We wish to express our deepest gratitude to the 3,500 men and women of the Army’s 4th Brigade Combat Team (Airborne), 25th Infantry Division, which is currently in the process of redeploying to Joint Base Elmendorf-Richardson after a 10-month mission to Afghanistan. If it weren’t for these courageous “Spartans,” and the brave decision they made to serve in harm’s way, our nation would be a much more dangerous place.
When he was 72 years old, Dick Griffith spent 53 days walking and skiing 550 miles across the Arctic. When asked recently why he would risk extreme temperatures, polar bears, unstable sea ice and myriad other potential calamities that could befall such an expedition, the longtime Eagle River Nature Center volunteer and legendary adventurer just shrugged.
This is the day Alaskans crow about to their brethren in the Lower 48, trying to make them jealous that the government gives them money to just live here.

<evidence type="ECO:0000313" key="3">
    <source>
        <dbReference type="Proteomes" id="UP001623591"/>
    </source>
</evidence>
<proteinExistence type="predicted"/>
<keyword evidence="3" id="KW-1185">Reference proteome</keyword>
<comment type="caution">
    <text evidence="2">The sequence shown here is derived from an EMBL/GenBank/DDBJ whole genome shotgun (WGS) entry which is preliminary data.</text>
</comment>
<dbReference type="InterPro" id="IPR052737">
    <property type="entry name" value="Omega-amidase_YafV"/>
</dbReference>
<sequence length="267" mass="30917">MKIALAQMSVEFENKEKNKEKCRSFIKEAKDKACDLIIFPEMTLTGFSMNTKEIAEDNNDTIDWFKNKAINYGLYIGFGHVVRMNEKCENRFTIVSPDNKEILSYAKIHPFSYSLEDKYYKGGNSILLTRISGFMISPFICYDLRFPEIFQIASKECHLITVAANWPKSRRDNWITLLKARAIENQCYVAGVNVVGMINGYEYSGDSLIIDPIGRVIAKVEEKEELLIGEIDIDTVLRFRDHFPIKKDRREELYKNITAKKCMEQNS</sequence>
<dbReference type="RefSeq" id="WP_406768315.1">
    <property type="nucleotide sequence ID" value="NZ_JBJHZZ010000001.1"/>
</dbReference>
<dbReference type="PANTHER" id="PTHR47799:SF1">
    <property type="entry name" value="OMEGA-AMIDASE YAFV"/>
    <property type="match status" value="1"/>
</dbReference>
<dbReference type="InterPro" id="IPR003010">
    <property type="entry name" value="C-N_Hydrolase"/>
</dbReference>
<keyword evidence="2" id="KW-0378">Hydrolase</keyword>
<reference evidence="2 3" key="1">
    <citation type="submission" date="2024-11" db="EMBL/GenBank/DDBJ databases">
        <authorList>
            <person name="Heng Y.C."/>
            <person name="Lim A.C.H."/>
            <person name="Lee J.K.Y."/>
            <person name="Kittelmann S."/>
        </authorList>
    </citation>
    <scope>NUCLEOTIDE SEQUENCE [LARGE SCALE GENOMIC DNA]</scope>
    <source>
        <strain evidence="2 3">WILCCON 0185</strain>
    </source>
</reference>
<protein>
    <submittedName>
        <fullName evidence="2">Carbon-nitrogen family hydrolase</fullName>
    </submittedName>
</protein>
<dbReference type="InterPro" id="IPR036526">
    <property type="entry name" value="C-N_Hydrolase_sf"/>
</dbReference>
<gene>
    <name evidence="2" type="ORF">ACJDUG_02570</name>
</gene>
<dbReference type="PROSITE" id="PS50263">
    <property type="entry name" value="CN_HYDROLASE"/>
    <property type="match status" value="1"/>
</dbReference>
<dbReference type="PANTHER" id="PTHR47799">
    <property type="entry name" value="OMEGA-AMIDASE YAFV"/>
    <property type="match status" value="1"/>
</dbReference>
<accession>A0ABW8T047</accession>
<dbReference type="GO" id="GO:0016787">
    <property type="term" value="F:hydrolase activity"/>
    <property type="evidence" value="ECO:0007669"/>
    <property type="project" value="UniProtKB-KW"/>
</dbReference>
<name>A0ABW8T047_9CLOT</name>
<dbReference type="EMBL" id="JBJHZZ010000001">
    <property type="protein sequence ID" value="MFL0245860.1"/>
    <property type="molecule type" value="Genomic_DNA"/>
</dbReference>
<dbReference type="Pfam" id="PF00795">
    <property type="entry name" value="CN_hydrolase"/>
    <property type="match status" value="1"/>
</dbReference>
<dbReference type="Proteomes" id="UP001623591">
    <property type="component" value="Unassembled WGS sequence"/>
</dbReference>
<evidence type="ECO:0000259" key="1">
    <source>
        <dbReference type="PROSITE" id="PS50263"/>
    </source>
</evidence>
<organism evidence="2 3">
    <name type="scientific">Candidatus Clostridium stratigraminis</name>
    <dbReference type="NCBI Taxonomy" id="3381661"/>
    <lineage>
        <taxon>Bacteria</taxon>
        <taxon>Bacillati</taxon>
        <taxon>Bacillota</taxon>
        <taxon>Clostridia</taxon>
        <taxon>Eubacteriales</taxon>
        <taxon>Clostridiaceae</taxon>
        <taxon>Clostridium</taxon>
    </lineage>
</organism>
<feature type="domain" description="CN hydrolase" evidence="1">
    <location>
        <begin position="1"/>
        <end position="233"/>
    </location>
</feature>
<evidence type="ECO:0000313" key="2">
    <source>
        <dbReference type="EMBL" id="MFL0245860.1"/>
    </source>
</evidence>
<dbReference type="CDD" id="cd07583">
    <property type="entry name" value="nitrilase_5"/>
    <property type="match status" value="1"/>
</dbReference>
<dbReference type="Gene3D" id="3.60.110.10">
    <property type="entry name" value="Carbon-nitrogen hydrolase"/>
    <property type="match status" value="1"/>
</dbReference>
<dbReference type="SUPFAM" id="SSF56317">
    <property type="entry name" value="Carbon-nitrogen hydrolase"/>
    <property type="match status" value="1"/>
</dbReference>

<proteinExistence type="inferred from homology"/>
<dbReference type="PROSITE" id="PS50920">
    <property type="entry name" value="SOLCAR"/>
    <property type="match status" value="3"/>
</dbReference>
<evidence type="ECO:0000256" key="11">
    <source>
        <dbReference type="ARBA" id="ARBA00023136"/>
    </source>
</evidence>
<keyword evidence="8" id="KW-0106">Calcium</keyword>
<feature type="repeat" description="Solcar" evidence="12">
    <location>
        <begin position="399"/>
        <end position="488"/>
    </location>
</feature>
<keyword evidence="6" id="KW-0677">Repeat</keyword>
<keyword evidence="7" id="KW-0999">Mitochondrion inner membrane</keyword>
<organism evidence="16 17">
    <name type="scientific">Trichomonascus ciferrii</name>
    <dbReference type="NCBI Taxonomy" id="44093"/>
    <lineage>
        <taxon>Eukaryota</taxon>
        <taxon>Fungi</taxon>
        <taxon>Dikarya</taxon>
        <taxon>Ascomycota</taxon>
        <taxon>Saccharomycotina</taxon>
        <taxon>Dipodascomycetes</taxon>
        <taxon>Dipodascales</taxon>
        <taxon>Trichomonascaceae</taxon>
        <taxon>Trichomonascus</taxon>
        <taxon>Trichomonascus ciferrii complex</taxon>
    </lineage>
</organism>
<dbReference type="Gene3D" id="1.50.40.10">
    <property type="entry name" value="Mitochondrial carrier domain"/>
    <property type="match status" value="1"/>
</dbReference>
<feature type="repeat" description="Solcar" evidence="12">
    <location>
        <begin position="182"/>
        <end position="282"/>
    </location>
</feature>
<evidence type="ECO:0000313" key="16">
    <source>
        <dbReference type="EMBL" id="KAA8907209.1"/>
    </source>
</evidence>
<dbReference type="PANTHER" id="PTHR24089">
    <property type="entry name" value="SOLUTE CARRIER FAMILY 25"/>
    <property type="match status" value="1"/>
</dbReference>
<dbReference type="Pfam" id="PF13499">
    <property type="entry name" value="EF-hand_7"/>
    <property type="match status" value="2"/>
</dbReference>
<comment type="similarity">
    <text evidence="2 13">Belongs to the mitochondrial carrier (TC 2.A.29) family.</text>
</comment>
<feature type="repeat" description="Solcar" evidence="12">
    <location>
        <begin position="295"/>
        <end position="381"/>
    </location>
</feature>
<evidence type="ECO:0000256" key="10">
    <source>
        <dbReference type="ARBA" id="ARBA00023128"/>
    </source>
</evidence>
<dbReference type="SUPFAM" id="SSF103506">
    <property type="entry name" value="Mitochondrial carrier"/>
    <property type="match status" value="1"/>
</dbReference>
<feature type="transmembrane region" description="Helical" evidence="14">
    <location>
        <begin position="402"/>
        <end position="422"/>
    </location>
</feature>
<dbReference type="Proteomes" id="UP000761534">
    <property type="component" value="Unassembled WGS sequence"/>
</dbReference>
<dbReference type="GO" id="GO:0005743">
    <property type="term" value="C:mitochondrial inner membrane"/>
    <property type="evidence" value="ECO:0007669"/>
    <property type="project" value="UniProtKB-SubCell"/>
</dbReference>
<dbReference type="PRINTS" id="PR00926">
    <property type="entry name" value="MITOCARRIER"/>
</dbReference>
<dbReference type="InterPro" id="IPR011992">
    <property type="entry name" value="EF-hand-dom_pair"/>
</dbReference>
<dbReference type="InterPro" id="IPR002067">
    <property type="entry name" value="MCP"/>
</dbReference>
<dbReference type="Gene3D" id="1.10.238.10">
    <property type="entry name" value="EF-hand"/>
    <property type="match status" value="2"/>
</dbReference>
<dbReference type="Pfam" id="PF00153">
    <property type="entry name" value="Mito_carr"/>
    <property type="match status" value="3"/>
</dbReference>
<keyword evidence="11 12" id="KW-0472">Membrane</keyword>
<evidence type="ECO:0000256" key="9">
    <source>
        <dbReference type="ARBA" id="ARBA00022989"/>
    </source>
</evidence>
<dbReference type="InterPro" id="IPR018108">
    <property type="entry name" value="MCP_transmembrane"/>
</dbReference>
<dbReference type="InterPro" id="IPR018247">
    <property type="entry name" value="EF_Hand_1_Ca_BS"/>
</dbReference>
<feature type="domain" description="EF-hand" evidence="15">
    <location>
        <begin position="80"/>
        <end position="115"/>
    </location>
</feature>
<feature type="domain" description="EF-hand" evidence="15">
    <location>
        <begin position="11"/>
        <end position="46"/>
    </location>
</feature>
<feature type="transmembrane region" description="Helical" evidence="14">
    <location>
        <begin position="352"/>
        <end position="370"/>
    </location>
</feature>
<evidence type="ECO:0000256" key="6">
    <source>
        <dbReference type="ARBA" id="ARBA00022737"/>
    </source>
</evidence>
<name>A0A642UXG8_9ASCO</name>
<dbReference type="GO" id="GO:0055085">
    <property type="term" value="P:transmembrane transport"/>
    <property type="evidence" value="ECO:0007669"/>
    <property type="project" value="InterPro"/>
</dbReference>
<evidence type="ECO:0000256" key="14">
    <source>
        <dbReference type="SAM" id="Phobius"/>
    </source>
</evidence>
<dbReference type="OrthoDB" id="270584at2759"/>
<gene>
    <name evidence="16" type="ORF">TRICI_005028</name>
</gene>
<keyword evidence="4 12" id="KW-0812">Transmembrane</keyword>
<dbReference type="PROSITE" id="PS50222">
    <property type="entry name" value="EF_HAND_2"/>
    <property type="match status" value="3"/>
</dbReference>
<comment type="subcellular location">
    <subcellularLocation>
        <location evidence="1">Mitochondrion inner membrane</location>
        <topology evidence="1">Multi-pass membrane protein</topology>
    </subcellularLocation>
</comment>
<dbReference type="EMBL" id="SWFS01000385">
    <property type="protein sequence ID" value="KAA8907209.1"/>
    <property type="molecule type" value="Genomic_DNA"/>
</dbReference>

When this community was founded, rugged individuals had to wage daily battles for survival in a harsh, unforgiving land. Today, it doesn’t take much to remind us what life might have been like in those frontier times.
“No Easy Day: The Autobiography of a Navy SEAL” (Dutton), by Mark Owen with Kevin Maurer
It’s not lack of demand for low-cost energy that has prevented Fairbanks from shifting to natural gas.
Now that the dust has settled on the 2012 statewide primaries, the winners can turn their attention from beating up on rivals from within their own parties to battling those from without. If the previous election season is any indication, it could be a bumpy ride.
Two canoeists died [in Eagle River] after they ran up against something found in nearly every Alaska river: a log jam.
As the Aug. 28 primary election approaches, it’s likely we’re going to hear more radio advertisements from the various candidates asking for our votes. We’re probably also going to see some television spots, and anyone who reads this paper (or any other, for that matter) knows there’s been plenty of political ads in print as well.
As employers, insurance companies and consumers grapple with sky-high health care costs in Alaska, we’re hearing more people talk about what some might consider the nuclear option for institutions in Alaska — subsidizing travel costs to send more patients Outside for cheaper treatment.